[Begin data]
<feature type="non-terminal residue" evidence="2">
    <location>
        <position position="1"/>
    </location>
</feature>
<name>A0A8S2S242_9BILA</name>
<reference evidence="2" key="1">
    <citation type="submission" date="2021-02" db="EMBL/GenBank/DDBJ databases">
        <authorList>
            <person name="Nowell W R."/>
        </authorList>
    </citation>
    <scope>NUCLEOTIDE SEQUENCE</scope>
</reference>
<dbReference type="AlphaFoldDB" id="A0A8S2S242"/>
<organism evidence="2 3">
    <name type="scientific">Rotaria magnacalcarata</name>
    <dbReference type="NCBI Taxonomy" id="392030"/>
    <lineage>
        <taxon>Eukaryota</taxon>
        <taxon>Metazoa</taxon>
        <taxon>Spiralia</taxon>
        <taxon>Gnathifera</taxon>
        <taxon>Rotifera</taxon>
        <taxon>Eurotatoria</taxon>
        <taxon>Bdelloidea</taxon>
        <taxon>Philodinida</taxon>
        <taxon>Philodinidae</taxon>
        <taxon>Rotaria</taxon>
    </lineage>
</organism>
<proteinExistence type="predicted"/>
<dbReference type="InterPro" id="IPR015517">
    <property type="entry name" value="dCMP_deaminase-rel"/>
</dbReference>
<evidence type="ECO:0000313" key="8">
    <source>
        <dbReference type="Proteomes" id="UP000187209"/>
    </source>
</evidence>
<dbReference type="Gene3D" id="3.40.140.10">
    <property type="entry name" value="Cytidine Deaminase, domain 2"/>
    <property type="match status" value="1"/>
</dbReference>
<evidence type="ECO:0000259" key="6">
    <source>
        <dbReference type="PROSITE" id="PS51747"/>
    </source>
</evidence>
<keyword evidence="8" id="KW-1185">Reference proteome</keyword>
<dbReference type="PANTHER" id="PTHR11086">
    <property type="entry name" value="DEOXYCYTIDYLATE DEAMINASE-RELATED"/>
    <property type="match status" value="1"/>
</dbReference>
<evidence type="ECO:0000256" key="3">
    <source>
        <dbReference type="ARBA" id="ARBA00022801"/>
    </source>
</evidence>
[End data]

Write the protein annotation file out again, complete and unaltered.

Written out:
<feature type="non-terminal residue" evidence="2">
    <location>
        <position position="1"/>
    </location>
</feature>
<name>A0A8S2S242_9BILA</name>
<reference evidence="2" key="1">
    <citation type="submission" date="2021-02" db="EMBL/GenBank/DDBJ databases">
        <authorList>
            <person name="Nowell W R."/>
        </authorList>
    </citation>
    <scope>NUCLEOTIDE SEQUENCE</scope>
</reference>
<dbReference type="AlphaFoldDB" id="A0A8S2S242"/>
<organism evidence="2 3">
    <name type="scientific">Rotaria magnacalcarata</name>
    <dbReference type="NCBI Taxonomy" id="392030"/>
    <lineage>
        <taxon>Eukaryota</taxon>
        <taxon>Metazoa</taxon>
        <taxon>Spiralia</taxon>
        <taxon>Gnathifera</taxon>
        <taxon>Rotifera</taxon>
        <taxon>Eurotatoria</taxon>
        <taxon>Bdelloidea</taxon>
        <taxon>Philodinida</taxon>
        <taxon>Philodinidae</taxon>
        <taxon>Rotaria</taxon>
    </lineage>
</organism>
<proteinExistence type="predicted"/>
<dbReference type="InterPro" id="IPR015517">
    <property type="entry name" value="dCMP_deaminase-rel"/>
</dbReference>
<evidence type="ECO:0000313" key="8">
    <source>
        <dbReference type="Proteomes" id="UP000187209"/>
    </source>
</evidence>
<dbReference type="Gene3D" id="3.40.140.10">
    <property type="entry name" value="Cytidine Deaminase, domain 2"/>
    <property type="match status" value="1"/>
</dbReference>
<evidence type="ECO:0000259" key="6">
    <source>
        <dbReference type="PROSITE" id="PS51747"/>
    </source>
</evidence>
<keyword evidence="8" id="KW-1185">Reference proteome</keyword>
<dbReference type="PANTHER" id="PTHR11086">
    <property type="entry name" value="DEOXYCYTIDYLATE DEAMINASE-RELATED"/>
    <property type="match status" value="1"/>
</dbReference>
<evidence type="ECO:0000256" key="3">
    <source>
        <dbReference type="ARBA" id="ARBA00022801"/>
    </source>
</evidence>